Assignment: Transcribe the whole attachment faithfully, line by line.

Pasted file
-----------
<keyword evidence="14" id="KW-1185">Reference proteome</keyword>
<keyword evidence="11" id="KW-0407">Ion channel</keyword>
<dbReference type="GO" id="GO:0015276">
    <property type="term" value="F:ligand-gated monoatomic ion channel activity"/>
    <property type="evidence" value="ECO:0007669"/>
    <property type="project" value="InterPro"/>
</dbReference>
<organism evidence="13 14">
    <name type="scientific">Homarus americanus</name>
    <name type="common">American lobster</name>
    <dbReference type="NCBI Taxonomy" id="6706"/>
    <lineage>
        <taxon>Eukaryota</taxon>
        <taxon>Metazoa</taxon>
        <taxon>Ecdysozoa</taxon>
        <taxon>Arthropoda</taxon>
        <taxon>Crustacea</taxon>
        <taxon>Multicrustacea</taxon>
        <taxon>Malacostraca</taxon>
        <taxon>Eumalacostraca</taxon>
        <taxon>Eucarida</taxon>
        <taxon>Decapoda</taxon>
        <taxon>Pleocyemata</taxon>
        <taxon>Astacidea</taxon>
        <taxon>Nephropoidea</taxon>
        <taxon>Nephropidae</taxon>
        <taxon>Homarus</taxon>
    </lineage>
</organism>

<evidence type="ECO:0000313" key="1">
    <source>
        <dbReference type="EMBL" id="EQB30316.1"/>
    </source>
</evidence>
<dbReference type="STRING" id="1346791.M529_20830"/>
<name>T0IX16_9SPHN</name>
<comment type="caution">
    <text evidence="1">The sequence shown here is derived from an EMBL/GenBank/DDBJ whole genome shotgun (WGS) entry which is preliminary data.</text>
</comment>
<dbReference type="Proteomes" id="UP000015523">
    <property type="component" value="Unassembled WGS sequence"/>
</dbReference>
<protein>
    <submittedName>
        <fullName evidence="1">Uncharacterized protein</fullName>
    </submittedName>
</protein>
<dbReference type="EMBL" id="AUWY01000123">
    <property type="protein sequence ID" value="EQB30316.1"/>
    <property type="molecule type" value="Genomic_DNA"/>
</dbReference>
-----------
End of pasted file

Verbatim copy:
<keyword evidence="14" id="KW-1185">Reference proteome</keyword>
<keyword evidence="11" id="KW-0407">Ion channel</keyword>
<dbReference type="GO" id="GO:0015276">
    <property type="term" value="F:ligand-gated monoatomic ion channel activity"/>
    <property type="evidence" value="ECO:0007669"/>
    <property type="project" value="InterPro"/>
</dbReference>
<organism evidence="13 14">
    <name type="scientific">Homarus americanus</name>
    <name type="common">American lobster</name>
    <dbReference type="NCBI Taxonomy" id="6706"/>
    <lineage>
        <taxon>Eukaryota</taxon>
        <taxon>Metazoa</taxon>
        <taxon>Ecdysozoa</taxon>
        <taxon>Arthropoda</taxon>
        <taxon>Crustacea</taxon>
        <taxon>Multicrustacea</taxon>
        <taxon>Malacostraca</taxon>
        <taxon>Eumalacostraca</taxon>
        <taxon>Eucarida</taxon>
        <taxon>Decapoda</taxon>
        <taxon>Pleocyemata</taxon>
        <taxon>Astacidea</taxon>
        <taxon>Nephropoidea</taxon>
        <taxon>Nephropidae</taxon>
        <taxon>Homarus</taxon>
    </lineage>
</organism>

<evidence type="ECO:0000313" key="1">
    <source>
        <dbReference type="EMBL" id="EQB30316.1"/>
    </source>
</evidence>
<dbReference type="STRING" id="1346791.M529_20830"/>
<name>T0IX16_9SPHN</name>
<comment type="caution">
    <text evidence="1">The sequence shown here is derived from an EMBL/GenBank/DDBJ whole genome shotgun (WGS) entry which is preliminary data.</text>
</comment>
<dbReference type="Proteomes" id="UP000015523">
    <property type="component" value="Unassembled WGS sequence"/>
</dbReference>
<protein>
    <submittedName>
        <fullName evidence="1">Uncharacterized protein</fullName>
    </submittedName>
</protein>
<dbReference type="EMBL" id="AUWY01000123">
    <property type="protein sequence ID" value="EQB30316.1"/>
    <property type="molecule type" value="Genomic_DNA"/>
</dbReference>